Proteomic Analysis Reveals Differentially Regulated Protein Acetylation in Human Amyotrophic Lateral Sclerosis Spinal CordReport as inadecuate




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Amyotrophic lateral sclerosis ALS is a progressive fatal neurodegenerative disease that primarily affects motor neurons in the brain and spinal cord. Histone deacetylase HDAC inhibitors have neuroprotective effects potentially useful for the treatment of neurodegenerative diseases including ALS; however, the molecular mechanisms underlying their potential efficacy is not well understood. Here we report that protein acetylation in urea-soluble proteins is differently regulated in post-mortem ALS spinal cord. Two-dimensional electrophoresis 2-DE analysis reveals several protein clusters with similar molecular weight but different charge status. Liquid chromatography and tandem mass spectrometry LC-MS-MS identifies glial fibrillary acidic protein GFAP as the dominant component in the protein clusters. Further analysis indicates six heavily acetylated lysine residues at positions 89, 153, 189, 218, 259 and 331 of GFAP. Immunoprecipitation followed by Western blotting confirms that the larger form of GFAP fragments are acetylated and upregulated in ALS spinal cord. Further studies demonstrate that acetylation of the proteins additional to GFAP is differently regulated, suggesting that acetylation and-or deacetylation play an important role in pathogenesis of ALS.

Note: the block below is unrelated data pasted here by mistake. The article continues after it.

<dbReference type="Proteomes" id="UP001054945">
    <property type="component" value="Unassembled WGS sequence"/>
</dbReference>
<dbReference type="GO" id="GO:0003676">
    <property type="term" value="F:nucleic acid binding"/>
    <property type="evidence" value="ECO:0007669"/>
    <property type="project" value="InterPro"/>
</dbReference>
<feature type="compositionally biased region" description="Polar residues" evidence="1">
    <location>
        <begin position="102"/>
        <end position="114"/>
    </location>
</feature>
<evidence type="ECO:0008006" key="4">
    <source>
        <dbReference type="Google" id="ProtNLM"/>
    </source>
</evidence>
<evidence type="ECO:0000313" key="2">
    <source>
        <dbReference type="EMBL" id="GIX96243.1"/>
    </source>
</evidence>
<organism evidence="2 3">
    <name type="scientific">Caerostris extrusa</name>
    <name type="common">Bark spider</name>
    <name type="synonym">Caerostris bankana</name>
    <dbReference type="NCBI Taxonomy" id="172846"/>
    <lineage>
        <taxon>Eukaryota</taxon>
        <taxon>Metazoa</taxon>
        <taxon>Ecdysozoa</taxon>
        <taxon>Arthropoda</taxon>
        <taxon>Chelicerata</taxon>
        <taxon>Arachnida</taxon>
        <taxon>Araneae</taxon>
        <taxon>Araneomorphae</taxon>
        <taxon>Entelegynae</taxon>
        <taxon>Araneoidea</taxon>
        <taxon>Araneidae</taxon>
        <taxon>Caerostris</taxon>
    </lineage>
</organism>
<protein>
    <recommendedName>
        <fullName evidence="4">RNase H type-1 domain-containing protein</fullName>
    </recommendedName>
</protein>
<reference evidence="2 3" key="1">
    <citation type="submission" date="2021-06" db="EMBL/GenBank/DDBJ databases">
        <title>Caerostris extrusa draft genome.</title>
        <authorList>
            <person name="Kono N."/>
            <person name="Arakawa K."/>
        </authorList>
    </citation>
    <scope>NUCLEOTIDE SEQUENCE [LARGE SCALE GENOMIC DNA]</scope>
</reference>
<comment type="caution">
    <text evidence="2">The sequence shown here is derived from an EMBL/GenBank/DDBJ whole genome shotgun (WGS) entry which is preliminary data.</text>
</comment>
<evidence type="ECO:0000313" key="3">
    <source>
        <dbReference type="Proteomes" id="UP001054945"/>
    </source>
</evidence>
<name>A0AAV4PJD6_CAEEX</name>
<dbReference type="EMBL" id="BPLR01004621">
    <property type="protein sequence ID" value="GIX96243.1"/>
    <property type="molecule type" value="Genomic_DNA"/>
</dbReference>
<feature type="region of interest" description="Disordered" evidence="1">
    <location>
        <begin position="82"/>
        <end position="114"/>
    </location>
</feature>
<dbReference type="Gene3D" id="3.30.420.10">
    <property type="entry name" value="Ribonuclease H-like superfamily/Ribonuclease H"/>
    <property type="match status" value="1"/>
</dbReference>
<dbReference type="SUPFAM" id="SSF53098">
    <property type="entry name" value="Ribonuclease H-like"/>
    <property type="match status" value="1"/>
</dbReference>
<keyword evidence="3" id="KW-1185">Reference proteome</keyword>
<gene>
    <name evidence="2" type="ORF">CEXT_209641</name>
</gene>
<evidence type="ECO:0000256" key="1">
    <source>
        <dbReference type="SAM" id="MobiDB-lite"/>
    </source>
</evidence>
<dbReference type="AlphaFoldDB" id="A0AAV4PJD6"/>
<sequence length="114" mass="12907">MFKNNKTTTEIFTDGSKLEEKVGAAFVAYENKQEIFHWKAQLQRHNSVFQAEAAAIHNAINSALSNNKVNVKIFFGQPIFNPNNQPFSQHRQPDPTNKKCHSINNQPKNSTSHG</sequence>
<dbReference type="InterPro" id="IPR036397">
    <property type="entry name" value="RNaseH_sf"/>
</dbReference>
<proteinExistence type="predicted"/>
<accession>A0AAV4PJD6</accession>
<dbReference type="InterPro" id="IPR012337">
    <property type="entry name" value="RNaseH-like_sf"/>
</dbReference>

Author: Dong Liu , Chaoxu Liu , Junqiang Li , Kazem Azadzoi, Yun Yang, Zhou Fei, Kefeng Dou, Neil W. Kowall, Han-Pil Choi, Fernando Vieir

Source: http://plos.srce.hr/



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